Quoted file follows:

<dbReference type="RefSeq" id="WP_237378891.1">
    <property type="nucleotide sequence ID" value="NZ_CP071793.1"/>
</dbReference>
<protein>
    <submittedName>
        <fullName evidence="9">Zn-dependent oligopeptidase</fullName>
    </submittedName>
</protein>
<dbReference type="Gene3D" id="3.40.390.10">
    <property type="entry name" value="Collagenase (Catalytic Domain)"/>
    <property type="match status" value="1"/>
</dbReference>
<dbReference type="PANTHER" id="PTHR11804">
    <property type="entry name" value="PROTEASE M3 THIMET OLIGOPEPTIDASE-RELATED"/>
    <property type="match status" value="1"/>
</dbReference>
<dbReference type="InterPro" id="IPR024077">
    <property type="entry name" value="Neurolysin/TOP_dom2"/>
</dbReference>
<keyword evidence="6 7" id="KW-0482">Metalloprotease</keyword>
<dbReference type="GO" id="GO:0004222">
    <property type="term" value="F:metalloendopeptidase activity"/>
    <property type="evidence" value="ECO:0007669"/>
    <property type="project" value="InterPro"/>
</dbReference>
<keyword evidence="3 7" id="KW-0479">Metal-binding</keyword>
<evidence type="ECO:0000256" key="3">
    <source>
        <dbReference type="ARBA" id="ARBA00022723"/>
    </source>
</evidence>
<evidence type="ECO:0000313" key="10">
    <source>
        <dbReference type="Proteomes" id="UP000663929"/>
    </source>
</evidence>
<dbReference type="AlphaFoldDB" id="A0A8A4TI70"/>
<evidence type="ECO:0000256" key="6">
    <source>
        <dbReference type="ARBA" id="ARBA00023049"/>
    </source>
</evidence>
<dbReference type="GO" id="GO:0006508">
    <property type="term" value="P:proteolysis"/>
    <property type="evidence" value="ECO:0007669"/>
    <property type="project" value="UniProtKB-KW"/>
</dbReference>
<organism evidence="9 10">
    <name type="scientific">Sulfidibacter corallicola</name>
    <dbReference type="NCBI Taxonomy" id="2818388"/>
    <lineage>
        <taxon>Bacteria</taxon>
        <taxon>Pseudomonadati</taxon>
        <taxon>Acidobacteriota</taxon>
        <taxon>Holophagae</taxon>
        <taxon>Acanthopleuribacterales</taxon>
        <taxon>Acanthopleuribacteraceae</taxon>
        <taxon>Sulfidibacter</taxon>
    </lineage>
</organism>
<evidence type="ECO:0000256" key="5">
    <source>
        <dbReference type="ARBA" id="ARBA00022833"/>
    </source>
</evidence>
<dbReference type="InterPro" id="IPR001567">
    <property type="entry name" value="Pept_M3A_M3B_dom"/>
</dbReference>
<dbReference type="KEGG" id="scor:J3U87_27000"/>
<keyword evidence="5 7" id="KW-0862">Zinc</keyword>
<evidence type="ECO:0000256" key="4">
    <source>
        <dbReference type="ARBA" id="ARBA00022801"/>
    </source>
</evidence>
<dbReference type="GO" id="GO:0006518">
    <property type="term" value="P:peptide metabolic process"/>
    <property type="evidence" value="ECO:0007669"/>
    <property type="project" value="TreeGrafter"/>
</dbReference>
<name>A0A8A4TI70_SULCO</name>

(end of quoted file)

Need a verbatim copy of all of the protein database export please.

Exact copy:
<dbReference type="RefSeq" id="WP_237378891.1">
    <property type="nucleotide sequence ID" value="NZ_CP071793.1"/>
</dbReference>
<protein>
    <submittedName>
        <fullName evidence="9">Zn-dependent oligopeptidase</fullName>
    </submittedName>
</protein>
<dbReference type="Gene3D" id="3.40.390.10">
    <property type="entry name" value="Collagenase (Catalytic Domain)"/>
    <property type="match status" value="1"/>
</dbReference>
<dbReference type="PANTHER" id="PTHR11804">
    <property type="entry name" value="PROTEASE M3 THIMET OLIGOPEPTIDASE-RELATED"/>
    <property type="match status" value="1"/>
</dbReference>
<dbReference type="InterPro" id="IPR024077">
    <property type="entry name" value="Neurolysin/TOP_dom2"/>
</dbReference>
<keyword evidence="6 7" id="KW-0482">Metalloprotease</keyword>
<dbReference type="GO" id="GO:0004222">
    <property type="term" value="F:metalloendopeptidase activity"/>
    <property type="evidence" value="ECO:0007669"/>
    <property type="project" value="InterPro"/>
</dbReference>
<keyword evidence="3 7" id="KW-0479">Metal-binding</keyword>
<evidence type="ECO:0000256" key="3">
    <source>
        <dbReference type="ARBA" id="ARBA00022723"/>
    </source>
</evidence>
<evidence type="ECO:0000313" key="10">
    <source>
        <dbReference type="Proteomes" id="UP000663929"/>
    </source>
</evidence>
<dbReference type="AlphaFoldDB" id="A0A8A4TI70"/>
<evidence type="ECO:0000256" key="6">
    <source>
        <dbReference type="ARBA" id="ARBA00023049"/>
    </source>
</evidence>
<dbReference type="GO" id="GO:0006508">
    <property type="term" value="P:proteolysis"/>
    <property type="evidence" value="ECO:0007669"/>
    <property type="project" value="UniProtKB-KW"/>
</dbReference>
<organism evidence="9 10">
    <name type="scientific">Sulfidibacter corallicola</name>
    <dbReference type="NCBI Taxonomy" id="2818388"/>
    <lineage>
        <taxon>Bacteria</taxon>
        <taxon>Pseudomonadati</taxon>
        <taxon>Acidobacteriota</taxon>
        <taxon>Holophagae</taxon>
        <taxon>Acanthopleuribacterales</taxon>
        <taxon>Acanthopleuribacteraceae</taxon>
        <taxon>Sulfidibacter</taxon>
    </lineage>
</organism>
<evidence type="ECO:0000256" key="5">
    <source>
        <dbReference type="ARBA" id="ARBA00022833"/>
    </source>
</evidence>
<dbReference type="InterPro" id="IPR001567">
    <property type="entry name" value="Pept_M3A_M3B_dom"/>
</dbReference>
<dbReference type="KEGG" id="scor:J3U87_27000"/>
<keyword evidence="5 7" id="KW-0862">Zinc</keyword>
<evidence type="ECO:0000256" key="4">
    <source>
        <dbReference type="ARBA" id="ARBA00022801"/>
    </source>
</evidence>
<dbReference type="GO" id="GO:0006518">
    <property type="term" value="P:peptide metabolic process"/>
    <property type="evidence" value="ECO:0007669"/>
    <property type="project" value="TreeGrafter"/>
</dbReference>
<name>A0A8A4TI70_SULCO</name>